Possible Duplicate:
“My friends and I” vs. “My friends and me” vs. “Me and my friends”
Is naming the first person last proper grammar or just proper manners?
“Julio and I” vs “I and Julio”

Today I made a post on Facebook in which I copied a conversation from somewhere else. To preface my post, I wrote:

A conversation between me and John:

There were a number of comments on my use of pronouns, but the one I am most interested in was on the word order. One commentator said that the personal pronoun must always come last. I admit that I was raised to always use the personal pronoun last and simply did not type what I felt was correct, but I honestly don't know whether what I was raised with was correct. So,

Should you always place the personal pronoun last in a list? If so, why?

  • 1
    If you want to sound really sophisticated, bear in mind in the Queen's English it's always "My husband and I". And so far as I know she's the only living person who's publicly acknowledged as owning her own language, so we ought to take that into account (since she lets countless millions of us use her language for free! :) Jan 5, 2013 at 2:46
  • 1
    There is nothing grammatically wrong with any order. This is not so much a question of sentence structure as of etiquette.
    – MetaEd
    Jan 5, 2013 at 6:20
  • 1
    @FumbleFingers: But we're dealing with me here, not I; I think that's significant. I sounds decidedly out of place when it's put first, and that doesn't seem to be the case with me. For example, I wouldn't say, "I and Ed agree on this point," but I wouldn't have such a problem with, "Some of us agree, like me and Ed."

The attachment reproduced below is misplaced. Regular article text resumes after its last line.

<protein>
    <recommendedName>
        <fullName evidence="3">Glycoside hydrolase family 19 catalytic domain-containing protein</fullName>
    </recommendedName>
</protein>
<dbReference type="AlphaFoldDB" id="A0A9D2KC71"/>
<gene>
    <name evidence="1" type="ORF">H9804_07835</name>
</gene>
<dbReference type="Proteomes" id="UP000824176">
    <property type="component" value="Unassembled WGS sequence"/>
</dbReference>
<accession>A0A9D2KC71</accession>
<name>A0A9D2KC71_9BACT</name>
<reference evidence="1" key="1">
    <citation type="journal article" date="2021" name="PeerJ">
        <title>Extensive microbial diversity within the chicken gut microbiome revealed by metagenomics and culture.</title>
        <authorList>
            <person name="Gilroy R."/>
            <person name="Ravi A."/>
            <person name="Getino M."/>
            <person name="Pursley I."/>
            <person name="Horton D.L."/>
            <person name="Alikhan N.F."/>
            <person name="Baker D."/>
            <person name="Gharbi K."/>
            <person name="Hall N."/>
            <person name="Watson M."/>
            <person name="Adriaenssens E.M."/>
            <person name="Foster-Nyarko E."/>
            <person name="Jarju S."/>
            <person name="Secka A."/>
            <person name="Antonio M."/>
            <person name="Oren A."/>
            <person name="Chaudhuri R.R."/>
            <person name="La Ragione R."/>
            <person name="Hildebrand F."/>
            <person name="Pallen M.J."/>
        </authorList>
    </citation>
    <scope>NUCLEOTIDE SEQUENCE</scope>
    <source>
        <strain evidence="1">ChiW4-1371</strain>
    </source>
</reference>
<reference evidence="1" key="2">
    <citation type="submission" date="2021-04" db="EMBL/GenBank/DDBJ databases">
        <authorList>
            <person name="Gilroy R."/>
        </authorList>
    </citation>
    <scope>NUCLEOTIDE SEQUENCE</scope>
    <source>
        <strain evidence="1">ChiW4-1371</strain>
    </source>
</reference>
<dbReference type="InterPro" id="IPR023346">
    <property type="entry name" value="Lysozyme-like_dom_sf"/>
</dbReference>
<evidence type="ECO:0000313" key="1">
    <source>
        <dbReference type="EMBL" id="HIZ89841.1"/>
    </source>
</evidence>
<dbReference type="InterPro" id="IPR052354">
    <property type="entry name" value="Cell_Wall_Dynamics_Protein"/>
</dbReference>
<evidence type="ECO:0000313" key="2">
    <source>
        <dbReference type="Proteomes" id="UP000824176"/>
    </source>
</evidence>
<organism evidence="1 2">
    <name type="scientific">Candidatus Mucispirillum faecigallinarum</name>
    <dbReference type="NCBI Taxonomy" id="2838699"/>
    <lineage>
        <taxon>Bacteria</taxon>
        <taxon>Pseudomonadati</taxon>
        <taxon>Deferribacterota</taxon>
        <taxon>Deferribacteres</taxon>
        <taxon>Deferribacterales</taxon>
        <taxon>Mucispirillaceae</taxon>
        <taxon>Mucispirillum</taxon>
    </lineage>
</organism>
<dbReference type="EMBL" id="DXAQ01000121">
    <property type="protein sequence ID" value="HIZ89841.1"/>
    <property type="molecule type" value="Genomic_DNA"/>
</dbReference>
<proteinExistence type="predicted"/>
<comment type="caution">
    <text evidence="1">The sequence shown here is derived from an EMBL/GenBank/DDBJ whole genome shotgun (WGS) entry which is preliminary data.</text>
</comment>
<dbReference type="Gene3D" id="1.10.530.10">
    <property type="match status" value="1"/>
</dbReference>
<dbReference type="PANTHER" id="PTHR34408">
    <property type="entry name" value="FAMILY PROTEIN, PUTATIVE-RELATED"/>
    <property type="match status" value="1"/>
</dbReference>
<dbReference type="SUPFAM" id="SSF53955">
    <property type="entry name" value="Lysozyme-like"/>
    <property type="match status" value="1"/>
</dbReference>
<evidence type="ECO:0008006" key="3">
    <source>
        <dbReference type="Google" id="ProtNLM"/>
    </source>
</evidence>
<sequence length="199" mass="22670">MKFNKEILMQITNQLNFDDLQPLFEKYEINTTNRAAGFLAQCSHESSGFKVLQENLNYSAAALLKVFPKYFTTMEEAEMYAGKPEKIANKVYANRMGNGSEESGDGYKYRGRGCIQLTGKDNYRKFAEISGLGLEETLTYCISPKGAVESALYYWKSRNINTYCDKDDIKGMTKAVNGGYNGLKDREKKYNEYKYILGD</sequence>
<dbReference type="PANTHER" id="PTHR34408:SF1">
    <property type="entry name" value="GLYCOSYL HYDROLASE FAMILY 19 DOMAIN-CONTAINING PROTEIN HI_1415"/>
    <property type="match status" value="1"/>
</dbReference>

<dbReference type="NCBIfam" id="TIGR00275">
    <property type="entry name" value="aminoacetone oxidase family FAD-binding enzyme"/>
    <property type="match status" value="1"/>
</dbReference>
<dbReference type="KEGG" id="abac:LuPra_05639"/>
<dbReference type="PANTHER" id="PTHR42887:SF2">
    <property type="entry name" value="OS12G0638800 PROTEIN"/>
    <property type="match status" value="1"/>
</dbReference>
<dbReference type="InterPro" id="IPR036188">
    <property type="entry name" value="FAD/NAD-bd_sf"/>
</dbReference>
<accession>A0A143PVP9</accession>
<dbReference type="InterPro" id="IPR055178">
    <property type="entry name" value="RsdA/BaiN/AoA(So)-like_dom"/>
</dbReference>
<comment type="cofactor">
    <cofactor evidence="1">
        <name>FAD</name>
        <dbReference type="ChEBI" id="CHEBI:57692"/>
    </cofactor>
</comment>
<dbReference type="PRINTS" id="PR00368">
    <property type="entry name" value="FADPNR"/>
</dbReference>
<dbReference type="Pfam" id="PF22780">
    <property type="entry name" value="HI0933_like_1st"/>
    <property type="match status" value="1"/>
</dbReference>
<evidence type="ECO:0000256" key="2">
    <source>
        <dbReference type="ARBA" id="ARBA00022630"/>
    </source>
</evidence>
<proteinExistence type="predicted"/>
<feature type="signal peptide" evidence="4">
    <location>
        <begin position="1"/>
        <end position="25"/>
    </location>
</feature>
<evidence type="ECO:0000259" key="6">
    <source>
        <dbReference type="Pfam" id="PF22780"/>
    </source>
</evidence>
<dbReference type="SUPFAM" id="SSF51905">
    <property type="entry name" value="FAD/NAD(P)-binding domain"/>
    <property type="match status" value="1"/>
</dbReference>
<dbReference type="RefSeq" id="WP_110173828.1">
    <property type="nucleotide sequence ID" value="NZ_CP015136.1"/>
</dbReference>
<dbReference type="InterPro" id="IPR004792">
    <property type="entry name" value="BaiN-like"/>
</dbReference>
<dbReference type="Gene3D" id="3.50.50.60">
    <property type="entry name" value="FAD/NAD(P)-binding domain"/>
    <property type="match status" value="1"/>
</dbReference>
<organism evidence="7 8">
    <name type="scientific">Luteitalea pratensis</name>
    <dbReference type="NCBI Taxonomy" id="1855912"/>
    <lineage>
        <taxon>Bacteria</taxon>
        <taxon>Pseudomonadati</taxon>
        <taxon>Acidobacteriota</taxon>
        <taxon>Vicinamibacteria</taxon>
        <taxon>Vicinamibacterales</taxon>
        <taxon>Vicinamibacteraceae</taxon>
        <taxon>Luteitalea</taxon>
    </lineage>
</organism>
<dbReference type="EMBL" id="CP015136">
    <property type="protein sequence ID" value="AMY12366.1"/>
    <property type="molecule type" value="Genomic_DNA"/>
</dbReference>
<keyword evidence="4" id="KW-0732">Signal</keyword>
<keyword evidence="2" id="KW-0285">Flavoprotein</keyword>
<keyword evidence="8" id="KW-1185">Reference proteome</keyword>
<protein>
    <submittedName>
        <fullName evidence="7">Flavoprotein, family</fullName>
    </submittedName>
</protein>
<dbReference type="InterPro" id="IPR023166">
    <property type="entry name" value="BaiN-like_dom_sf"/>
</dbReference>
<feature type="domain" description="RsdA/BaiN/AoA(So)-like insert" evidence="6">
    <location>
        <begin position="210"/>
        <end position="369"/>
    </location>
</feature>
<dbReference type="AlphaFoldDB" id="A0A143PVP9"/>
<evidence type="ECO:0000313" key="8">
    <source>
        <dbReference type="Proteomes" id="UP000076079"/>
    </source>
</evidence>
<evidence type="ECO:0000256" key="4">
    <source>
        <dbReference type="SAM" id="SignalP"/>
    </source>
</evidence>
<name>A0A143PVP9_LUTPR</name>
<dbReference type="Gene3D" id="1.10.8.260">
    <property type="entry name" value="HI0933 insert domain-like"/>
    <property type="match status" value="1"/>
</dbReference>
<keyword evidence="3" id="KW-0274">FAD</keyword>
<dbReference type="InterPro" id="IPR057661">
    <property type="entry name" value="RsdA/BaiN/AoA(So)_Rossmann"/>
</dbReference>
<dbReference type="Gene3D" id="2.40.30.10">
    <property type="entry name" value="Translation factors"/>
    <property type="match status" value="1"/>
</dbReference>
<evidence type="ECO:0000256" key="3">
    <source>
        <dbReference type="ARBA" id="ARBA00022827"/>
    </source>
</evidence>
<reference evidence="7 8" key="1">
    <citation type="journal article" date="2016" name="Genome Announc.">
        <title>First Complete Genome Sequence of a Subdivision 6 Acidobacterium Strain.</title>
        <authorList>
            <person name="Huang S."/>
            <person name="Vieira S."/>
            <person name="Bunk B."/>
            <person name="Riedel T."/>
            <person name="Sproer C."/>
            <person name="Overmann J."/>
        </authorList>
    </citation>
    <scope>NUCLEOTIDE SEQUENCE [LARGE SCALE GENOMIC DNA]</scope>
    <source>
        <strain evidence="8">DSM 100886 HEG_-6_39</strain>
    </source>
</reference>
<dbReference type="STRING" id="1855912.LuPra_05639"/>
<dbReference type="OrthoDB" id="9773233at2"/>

– J.R.
    Jan 5, 2013 at 10:17
  • I believe you and your doppelgänger both mean first-person personal pronouns only, not all possible personal pronouns. Notice how I placed the personal pronoun you before your double with no breach of courtesy.
    – tchrist
    Nov 4, 2016 at 1:40

2 Answers 2


Yes, convention is to use the personal pronoun last, listing all others before yourself.

The background to this, apparently, is simple politeness, but it certainly makes sense for it to be either first or last place - having it in the middle would be weird, for example:

A conversation between, John, me and Jane

  • If that's really "convention," it sure seems to be broken a lot.
    – J.R.
    Jan 5, 2013 at 2:22
  • What @J.R. said. I don't doubt lots of people will have been told this obscure point of etiquette, and some obviously remember and abide by it. You're supposed to be self-effacing and introduce yourself last, so this is a natural corollary. But such people are hopelessly outnumbered by those who neither know nor care. You might think someone's "well-bred" if they consistently observe the rule, but you can't just assume anyone who doesn't must be an uneducated pleb. Jan 5, 2013 at 2:39
  • 3
    Surely, in the sentence "John and I are the ones responsible for losing the Acme Corporation account," politeness requires that "I" should be put first. Jan 5, 2013 at 2:47
  • And, indeed, in the event of three participants, a conversation would be held "among" them rather than "between" them. ;) Jan 5, 2013 at 3:25
  • @PeterShor: I think there may be a difference between when we're dealing with the subject of a sentence (as in your example) and when there's an object (such as in the O.P.'s clause) – perhaps this is due to differences between I and me? "I and John are responsible for losing the account" sounds much more awkward to my ears than "The stakeholders met with me and John."
    – J.R.
    Jan 5, 2013 at 10:11

Though current common usage of style may favor the latter, "...between me and John," and "...between John and me," are grammatically equivalent.

Not the answer you're looking for? Browse other questions tagged or ask your own question.